I guess the people still here don’t have any other options. When you pay for the season, it is hard to justify leaving here early to pay somewhere else. Richard found a statistic that the average temperature for this time of year is 78 degrees. That would be about perfect.

Last weekend Richard and Dianna took me with them to the air show in El Centro. We planned our arrival so that we could catch the Blue Angels perform and limit the time we were in the brutal heat and searing sun. It worked out good. It took a long time to get on the base but we were in a cool car so the traffic was tolerable. We even watched a Mig and an F86 put on a mock dogfight as we waited for parking. When we finally parked and walked to the flight line, the Blue Angels were just taxying out to take off. We found a parking lot outside the base and watched the show in the shade of a tree.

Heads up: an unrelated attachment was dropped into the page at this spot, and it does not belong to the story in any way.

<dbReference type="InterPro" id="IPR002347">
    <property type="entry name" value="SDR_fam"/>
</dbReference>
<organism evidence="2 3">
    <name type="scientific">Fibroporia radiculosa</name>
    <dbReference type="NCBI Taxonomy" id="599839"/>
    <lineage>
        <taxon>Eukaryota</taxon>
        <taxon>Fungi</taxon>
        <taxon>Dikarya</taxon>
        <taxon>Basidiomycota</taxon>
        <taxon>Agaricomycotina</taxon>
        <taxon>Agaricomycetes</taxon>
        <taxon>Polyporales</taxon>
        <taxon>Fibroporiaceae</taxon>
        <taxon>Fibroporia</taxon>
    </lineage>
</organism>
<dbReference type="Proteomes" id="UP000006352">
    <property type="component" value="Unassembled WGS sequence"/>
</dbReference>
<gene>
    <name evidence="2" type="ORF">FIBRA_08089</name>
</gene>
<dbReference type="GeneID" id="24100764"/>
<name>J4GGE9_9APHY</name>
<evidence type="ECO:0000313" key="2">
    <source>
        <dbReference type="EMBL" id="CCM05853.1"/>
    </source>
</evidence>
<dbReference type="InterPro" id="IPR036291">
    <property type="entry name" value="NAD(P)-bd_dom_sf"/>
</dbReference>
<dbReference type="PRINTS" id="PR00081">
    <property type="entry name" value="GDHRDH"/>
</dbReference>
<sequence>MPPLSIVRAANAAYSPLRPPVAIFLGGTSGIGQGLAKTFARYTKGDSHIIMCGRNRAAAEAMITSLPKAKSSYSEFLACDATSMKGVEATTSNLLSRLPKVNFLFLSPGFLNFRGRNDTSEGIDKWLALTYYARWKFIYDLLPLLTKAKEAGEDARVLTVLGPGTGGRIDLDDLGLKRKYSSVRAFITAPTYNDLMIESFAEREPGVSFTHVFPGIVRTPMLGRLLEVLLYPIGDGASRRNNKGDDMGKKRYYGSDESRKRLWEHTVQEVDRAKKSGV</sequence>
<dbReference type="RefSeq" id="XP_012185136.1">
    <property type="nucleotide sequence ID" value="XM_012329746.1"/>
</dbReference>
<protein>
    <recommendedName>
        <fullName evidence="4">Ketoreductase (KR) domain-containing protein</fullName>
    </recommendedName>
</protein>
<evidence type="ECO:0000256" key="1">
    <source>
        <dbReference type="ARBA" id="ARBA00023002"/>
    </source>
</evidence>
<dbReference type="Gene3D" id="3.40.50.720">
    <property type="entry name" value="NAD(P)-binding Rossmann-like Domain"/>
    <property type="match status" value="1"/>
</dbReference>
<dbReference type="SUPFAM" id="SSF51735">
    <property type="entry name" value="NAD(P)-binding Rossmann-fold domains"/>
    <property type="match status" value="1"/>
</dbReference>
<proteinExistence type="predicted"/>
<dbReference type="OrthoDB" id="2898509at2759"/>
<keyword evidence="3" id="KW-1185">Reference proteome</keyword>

The Blue Angels didn’t disappoint. Every since I was a kid I have always enjoyed watching the Navy Blue Angels and Air Force Thunderbirds demonstration, and I try to attend their shows whenever I can. After an exciting performance we went on into the flight line to look at all the planes on display. We figured it would give the parking lot time to clear out a little. Even after spending an hour looking at the planes, the traffic getting out was stop and go for another hour.

On the way home we stopped to eat at my favorite restaurant – Cracker Barrel. It was a fun day! Thanks R&D for taking me along!